• Copy or move logs from one location to another
  • Compress files into individual or single archives
  • Encrypt archives and create multi-part archives
  • Create file or archive hashes, run external programs, and much more


With the scheduled clean-up option, you can schedule the removal/deletion of log files from a source location if it matches specific criteria. You can schedule the clean-up process at specified application/start-up times, or any time or date you wish.

4. Log forwarding

You can use Kiwi Syslog Server to forward log messages to servers, databases, other syslog servers, and SIEM systems. The Log Forwarder for Windows tool included in the Kiwi Syslog Server download package allows you to forward event logs from Windows servers and workstations as syslog messages to Kiwi Syslog Server.


5. Transport syslog messages

Kiwi Secure Tunnel, which is included in the Kiwi Syslog Server download, helps you securely transport syslog messages from any network devices and servers to your syslog server. It collects log messages from all configured network devices and systems, and transports them to the syslog server across a secure link in any network (LAN or WAN).


Read more…


Kiwi Syslog Server

As you can see, Kiwi Syslog Server helps you step up your log management operations while saving you invaluable time. Try a free trial of Kiwi Syslog Server now »

I have lots of conversations with colleagues and acquaintances in my professional community about career paths. The question that inevitably comes up is whether they should continue down their certification path with specific vendors like VMware, Microsoft, Cisco, and Oracle, or should they pursue new learning paths, like AWS and Docker/Kubernetes?


Unfortunately, there is no answer that fits each individual because we each possess different experiences, areas of expertise, and professional connections. But that doesn't mean you can't fortify your career.  Below are tips that I have curated from my professional connections and personal experiences.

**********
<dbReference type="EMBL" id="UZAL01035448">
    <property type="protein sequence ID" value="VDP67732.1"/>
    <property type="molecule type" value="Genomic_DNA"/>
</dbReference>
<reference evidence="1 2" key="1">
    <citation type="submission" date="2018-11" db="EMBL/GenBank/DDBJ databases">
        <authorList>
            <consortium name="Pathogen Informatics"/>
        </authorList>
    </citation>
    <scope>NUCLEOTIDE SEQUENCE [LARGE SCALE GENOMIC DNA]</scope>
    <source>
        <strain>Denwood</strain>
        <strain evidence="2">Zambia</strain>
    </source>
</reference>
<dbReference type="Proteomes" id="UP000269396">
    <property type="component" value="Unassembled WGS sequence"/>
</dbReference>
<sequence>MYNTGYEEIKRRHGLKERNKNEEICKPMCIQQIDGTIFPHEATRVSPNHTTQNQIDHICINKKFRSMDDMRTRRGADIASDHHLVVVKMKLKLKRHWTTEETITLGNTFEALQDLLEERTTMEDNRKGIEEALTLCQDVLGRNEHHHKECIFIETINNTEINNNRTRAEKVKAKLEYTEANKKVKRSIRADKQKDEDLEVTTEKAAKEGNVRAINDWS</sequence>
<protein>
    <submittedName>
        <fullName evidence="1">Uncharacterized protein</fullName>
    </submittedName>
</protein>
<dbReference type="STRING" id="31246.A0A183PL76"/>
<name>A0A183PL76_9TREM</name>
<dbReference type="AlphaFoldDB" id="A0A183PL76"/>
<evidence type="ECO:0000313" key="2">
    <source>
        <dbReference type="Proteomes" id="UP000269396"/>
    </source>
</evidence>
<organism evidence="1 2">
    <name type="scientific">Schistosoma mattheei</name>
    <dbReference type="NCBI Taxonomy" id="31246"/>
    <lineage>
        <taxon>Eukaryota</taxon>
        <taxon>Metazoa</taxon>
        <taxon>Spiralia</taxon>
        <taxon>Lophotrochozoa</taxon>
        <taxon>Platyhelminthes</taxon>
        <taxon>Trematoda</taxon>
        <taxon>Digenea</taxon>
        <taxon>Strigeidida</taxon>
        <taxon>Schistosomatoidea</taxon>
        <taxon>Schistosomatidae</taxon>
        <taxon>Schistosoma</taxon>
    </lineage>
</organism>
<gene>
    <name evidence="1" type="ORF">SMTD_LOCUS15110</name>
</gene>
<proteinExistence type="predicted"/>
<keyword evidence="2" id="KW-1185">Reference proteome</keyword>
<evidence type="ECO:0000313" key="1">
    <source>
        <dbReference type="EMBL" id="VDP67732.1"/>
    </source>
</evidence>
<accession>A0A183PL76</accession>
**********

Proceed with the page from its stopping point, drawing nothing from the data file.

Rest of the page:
1. Never stop learning. Read more, write more, think more, practice more, and repeat.
  2. Be a salesperson. Sell yourself! Sell the present and the potential you. If you can’t sell yourself, you’ll never discover opportunities that just might lead to your dream job.
  3. Follow the money. Job listings at sites like will show you where companies are investing their resources. If you want to really future-proof your job, job listings will let you know what technical skills are in demand and what the going rate is for those skills.


As organizations embrace digital transformation, there are three questions that every organization will ask IT professionals:

  1. A skill problem? Aptitude
  2. A hill problem? Altitude
  3. A will problem? Attitude

How you respond to these questions will determine your future within that organization and in the industry.


So what do you think of my curated tips? What would you add or subtract from the list? Also, how about those three organizational questions? Are you being asked those very questions by your organization? Let me know in the comment section.


A final note: I will be at Interop ITX in the next few weeks to discuss this among all the tech-specific conversations. If you will be attending, drop me a line in the comment section and let’s meet up.

So, I’m sure you're all aware of the Google phishing scam. It, conveniently, presents a few key items that I would like to discuss.